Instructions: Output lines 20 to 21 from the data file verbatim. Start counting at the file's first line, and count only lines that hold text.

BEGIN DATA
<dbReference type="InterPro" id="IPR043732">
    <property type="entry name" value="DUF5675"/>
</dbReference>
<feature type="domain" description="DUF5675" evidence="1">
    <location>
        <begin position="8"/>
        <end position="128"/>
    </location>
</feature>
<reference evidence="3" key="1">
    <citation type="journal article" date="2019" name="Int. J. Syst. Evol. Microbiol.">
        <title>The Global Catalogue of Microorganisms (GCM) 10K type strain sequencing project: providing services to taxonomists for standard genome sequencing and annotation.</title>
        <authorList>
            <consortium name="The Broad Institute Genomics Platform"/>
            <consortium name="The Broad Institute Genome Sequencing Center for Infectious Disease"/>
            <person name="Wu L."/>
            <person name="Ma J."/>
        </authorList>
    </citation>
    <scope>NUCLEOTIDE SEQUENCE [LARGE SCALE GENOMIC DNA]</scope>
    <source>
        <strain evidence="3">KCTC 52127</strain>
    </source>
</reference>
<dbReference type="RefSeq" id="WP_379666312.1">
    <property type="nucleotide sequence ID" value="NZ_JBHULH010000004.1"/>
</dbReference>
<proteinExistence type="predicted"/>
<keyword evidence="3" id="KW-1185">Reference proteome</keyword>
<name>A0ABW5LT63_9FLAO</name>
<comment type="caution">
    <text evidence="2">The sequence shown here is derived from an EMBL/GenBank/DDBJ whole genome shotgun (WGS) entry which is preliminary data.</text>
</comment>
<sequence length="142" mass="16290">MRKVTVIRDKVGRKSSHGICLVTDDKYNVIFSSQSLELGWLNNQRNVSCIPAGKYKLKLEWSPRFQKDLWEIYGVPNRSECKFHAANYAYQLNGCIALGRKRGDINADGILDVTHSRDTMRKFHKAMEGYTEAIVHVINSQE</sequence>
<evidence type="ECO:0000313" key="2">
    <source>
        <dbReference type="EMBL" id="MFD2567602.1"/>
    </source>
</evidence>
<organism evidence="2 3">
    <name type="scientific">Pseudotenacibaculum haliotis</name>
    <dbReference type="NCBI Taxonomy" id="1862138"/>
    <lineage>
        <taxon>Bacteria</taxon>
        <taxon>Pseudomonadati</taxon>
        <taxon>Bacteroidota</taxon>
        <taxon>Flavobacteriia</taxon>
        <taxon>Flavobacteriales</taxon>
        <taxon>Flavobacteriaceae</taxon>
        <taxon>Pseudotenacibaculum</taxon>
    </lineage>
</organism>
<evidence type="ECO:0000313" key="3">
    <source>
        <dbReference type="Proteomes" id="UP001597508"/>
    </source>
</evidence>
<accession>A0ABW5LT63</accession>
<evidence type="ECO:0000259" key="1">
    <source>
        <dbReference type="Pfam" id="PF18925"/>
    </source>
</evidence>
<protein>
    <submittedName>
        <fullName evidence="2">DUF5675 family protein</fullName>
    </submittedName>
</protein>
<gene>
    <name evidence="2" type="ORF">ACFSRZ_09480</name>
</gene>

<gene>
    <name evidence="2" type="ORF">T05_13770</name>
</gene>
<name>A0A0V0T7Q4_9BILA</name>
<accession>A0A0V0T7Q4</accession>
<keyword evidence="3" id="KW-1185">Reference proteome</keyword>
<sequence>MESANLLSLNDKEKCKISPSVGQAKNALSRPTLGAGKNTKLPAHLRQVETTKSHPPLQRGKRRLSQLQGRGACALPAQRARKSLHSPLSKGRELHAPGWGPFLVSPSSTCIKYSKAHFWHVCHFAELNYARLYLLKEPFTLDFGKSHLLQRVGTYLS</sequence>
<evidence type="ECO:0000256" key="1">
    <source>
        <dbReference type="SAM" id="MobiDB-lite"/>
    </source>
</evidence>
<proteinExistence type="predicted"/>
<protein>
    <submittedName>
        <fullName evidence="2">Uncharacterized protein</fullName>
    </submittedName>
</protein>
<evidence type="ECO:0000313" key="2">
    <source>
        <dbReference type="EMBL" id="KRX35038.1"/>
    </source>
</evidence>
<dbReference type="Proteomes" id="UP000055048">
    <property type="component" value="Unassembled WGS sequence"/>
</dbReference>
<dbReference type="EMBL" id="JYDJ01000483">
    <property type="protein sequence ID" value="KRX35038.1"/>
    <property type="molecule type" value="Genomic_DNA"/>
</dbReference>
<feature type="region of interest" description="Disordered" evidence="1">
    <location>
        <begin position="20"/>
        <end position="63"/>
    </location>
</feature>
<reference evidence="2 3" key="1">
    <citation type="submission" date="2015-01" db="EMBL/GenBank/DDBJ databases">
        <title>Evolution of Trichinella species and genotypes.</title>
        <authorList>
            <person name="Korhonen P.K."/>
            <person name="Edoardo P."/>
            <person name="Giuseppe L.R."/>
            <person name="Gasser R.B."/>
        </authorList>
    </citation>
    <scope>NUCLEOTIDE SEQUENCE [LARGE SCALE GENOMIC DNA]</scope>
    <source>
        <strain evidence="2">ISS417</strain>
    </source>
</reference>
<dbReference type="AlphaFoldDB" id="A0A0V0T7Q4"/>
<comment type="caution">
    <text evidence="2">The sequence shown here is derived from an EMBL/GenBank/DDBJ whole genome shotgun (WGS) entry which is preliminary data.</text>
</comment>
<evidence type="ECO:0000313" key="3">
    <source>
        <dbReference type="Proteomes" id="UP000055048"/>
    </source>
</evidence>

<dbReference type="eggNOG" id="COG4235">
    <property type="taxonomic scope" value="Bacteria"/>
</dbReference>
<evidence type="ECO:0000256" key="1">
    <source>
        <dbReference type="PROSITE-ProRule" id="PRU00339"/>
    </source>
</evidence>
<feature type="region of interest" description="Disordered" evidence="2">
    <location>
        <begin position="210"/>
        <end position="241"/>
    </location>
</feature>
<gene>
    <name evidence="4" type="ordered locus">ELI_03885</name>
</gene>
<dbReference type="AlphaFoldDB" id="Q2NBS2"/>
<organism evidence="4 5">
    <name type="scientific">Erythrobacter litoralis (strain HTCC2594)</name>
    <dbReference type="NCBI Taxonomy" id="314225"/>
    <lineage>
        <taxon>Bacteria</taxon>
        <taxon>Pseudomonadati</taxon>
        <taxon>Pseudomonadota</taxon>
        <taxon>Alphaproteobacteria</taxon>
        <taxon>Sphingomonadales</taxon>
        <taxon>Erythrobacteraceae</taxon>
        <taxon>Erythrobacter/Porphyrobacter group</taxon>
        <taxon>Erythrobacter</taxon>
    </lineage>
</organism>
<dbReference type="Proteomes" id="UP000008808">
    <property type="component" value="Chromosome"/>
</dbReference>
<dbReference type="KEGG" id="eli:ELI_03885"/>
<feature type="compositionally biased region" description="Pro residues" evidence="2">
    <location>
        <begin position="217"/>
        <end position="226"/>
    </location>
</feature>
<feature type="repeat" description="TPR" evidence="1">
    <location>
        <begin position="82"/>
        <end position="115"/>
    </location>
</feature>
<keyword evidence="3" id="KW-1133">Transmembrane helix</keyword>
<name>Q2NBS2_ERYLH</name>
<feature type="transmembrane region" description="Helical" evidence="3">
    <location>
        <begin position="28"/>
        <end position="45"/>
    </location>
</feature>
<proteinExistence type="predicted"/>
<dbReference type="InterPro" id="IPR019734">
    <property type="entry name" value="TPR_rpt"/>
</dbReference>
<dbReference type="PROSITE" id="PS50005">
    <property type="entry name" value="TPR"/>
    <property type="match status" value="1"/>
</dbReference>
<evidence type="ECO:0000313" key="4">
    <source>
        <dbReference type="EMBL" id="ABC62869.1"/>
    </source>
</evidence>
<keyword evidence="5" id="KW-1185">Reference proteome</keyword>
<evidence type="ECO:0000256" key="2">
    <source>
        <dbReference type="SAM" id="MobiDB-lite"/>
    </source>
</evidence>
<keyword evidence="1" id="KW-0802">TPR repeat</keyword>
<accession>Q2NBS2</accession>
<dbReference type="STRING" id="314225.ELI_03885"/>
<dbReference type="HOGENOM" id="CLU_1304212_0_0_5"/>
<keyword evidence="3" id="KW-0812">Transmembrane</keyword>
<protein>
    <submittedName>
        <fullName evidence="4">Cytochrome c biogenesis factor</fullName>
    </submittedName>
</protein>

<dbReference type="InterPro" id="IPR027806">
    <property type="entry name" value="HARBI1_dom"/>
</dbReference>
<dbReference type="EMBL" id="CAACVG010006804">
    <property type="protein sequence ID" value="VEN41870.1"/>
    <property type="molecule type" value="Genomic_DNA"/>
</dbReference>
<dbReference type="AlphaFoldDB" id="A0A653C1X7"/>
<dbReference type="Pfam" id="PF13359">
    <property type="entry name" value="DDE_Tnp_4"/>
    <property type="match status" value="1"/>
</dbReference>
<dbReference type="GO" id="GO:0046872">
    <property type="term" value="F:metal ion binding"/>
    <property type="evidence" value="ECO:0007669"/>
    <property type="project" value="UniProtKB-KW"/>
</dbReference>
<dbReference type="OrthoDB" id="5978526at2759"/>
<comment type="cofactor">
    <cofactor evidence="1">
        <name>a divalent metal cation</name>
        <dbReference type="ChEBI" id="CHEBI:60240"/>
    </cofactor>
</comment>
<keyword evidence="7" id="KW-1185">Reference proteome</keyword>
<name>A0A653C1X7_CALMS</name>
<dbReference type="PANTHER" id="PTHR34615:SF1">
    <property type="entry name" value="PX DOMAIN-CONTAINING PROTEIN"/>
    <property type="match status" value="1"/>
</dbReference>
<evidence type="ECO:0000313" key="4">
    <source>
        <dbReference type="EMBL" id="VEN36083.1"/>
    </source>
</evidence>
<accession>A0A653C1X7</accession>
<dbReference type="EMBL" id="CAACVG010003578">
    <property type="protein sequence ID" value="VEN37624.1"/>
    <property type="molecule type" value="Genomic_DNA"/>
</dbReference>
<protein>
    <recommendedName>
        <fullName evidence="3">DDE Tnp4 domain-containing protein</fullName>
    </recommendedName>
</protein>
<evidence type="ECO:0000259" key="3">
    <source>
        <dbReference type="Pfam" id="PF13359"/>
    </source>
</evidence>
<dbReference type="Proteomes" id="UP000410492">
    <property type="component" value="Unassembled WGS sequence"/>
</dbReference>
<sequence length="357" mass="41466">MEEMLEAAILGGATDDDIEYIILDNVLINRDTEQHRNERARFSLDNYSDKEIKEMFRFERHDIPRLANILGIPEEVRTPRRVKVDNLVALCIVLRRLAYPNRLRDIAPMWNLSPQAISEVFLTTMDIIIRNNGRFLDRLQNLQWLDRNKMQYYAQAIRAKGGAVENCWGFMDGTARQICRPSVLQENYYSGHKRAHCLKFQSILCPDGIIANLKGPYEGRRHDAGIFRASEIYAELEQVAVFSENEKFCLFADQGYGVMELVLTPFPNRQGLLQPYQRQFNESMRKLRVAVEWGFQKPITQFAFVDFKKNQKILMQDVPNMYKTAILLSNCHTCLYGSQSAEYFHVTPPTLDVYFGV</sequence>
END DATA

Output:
    <scope>NUCLEOTIDE SEQUENCE [LARGE SCALE GENOMIC DNA]</scope>
    <source>